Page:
Partnerships between the private and public sector can take many forms and have resulted in some true transit industry success stories over the years. The decision whether to explore this type of relationship requires many levels of buy-in and a shared commitment from all involved. Leveraging knowledge, solid experience, capacity to innovate, and proven collaboration skills are just a few of the key factors when determining whether a partnership model could improve the ability of delivering an outstanding community transportation system.'
Regardless of the way it is accomplished, the overall mission is the same — deliver safe, convenient, and efficient mobility solutions for our passengers. Many partnerships around the world have shown that when goals and commitment to mutual success are aligned, impressive results will be achieved. What can we learn from success stories around the globe?
Spotlight on Nantes, France
Nantes is a city in western France, on the Loire River, with 300,000 people in the city itself and 950,000 living in the surrounding metropolitan area. This city is similar in size to Austin, Texas, or San Jose, Calif., in the U.S. Over the past 20 years, it has become one of the top three cities in Europe in terms of cultural, economic, and demographic development, having attracted many companies and new jobs to the region. It has transformed itself from a struggling city that was previously losing population in the 1980s, to being named the European Green Capital in 2013 and the European Capital of Innovation in 2019. Its transportation infrastructure is a key reason for these awards among many other accolades.
A 30+ year evolving transit partnership
Transdev has been a partner to Nantes for more than 30 years, and the positive relationship continues to grow and evolve. The key differentiating factor came from the creation of a joint venture between Transdev and the public sector. This formal legal structure has allowed each party to invest and have shared ownership in the venture.
Called Semitan, or Tan for short, the entity is a mixed private and public sector company. As of 2007, its principal shareholders are Nantes Métropole (65%), the transport group Transdev (15%), banking group Caisse d'Epargne (10%), and the Nantes Chamber of Commerce and Industry (10%).
The parties are equally represented on the board of directors and over the past 30 years have built and executed a series of Sustainable Mobility Plans (each with a 10-year horizon), which has built trust, brought out the best in each partner, and been key to their many achievements.
To understand the success of this relationship, it’s important to look at its foundation. The main models for transit partnerships used in France go much beyond the standard operations and maintenance partnership agreement that is commonplace in the U.S. In France, the collaboration includes agreeing on key short- and longer-term goals for mobility and quality of life, such as: How will we create a truly sustainable city? What factors are most important? What do we want our city to look like in 10 years, 20 years, etc.? How can we structure partnerships to help achieve our livability and mobility goals?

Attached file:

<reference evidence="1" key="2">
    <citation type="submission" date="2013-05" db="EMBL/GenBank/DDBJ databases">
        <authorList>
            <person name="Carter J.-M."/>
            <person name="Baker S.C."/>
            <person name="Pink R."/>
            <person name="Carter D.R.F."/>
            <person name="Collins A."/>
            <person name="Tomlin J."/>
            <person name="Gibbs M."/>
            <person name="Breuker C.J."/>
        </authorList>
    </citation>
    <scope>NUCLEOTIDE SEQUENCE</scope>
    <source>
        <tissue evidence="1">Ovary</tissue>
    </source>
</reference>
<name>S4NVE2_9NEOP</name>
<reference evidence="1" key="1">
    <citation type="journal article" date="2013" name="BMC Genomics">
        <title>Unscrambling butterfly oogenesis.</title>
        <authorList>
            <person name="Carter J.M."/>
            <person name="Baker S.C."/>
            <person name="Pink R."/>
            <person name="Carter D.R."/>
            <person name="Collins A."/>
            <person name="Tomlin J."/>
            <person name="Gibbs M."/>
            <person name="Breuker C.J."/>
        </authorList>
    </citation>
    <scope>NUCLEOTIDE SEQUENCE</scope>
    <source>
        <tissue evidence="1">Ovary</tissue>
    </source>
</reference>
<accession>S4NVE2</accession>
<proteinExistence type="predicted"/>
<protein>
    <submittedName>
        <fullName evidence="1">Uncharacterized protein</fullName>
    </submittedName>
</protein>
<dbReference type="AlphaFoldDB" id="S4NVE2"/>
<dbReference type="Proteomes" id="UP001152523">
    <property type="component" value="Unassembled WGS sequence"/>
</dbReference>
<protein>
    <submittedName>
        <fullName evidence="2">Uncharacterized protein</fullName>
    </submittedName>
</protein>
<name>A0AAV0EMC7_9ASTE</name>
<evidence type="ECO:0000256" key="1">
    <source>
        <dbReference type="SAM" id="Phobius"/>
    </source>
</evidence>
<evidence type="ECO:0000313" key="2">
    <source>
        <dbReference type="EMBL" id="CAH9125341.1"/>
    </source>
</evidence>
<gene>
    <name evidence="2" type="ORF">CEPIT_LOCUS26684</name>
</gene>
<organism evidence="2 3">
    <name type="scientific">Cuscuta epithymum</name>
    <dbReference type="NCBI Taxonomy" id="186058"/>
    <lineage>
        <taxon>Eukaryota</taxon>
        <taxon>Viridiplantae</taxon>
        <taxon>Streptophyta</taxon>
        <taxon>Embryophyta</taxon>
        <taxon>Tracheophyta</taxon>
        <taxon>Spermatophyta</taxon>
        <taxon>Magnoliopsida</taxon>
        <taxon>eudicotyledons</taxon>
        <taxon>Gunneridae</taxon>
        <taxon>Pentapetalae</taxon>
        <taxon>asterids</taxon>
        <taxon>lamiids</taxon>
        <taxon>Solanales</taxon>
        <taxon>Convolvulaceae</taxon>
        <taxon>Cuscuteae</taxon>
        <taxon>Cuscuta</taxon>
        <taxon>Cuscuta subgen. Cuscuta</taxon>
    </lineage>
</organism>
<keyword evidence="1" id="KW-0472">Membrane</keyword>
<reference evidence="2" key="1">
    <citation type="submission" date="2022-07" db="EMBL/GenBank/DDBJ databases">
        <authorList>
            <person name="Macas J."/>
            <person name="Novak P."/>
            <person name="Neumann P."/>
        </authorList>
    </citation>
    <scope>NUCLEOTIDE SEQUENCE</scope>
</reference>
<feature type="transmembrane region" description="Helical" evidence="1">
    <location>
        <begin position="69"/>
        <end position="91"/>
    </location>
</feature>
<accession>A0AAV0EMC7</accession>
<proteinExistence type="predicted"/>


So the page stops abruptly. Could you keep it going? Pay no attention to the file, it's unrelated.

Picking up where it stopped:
A Well-Integrated Multimodal Network: Quick Facts on Nantes
- Multimodal network built from scratch, including light rail and BRT with dedicated lanes (today electric BRT); a well-integrated bus network; microtransit; airport lines; and more.
- Short waiting times in peak: Light Rail - five minutes; BRT – three minutes.
- All partners work together to prioritize public transportation over individual cars, including transit, bicycles, scooters, and walking.
- First and largest light rail network in France, covering 27 miles, delivers 44% of trips.
- The bus network (Chronobus) feeds the light rail and BRT and is quite sophisticated: many dedicated lanes, special turnarounds, signal prioritization, and the inclusion of high-end stops and stations. Radial routes move people between suburbs.
- Parking at Park & Rides is free with a transit pass.
- Delivered hybrid-electric buses, with three partners: to include vehicle, charging, and infrastructure.
- 130% ridership growth after new electric BRTs, with rave reviews from passengers.
- Major increase in accessibility and quantity of parks, bike paths, and waterways.
- In 2008, the Nantes Metropole combined key quality of life factors into one organization to improve efficiency/quality of decision-making. The Metropole is responsible for housing, land use, development, public spaces, transit, roads/highways, bicycles, parking management, carpooling, and carsharing.
- 54 Mayors in the metro area each take the lead in one discipline, e.g. finance, education, transit, etc. This fosters collaboration in many areas and has improved livability.
What’s the takeaway?
Achieving impressive results, like in Nantes, requires vision, leadership, competence, and effective collaboration, among other factors. All parties share the same goals — and they share the same risks as well. This allows them to test, fail, improve, and achieve together for the benefit of their passengers and the community.
It would take considerable time and effort, but we believe that the same outstanding results could be achieved in the U.S. with a similar structure and commitment to building upon the respective strengths of the public and private sectors to better serve the public.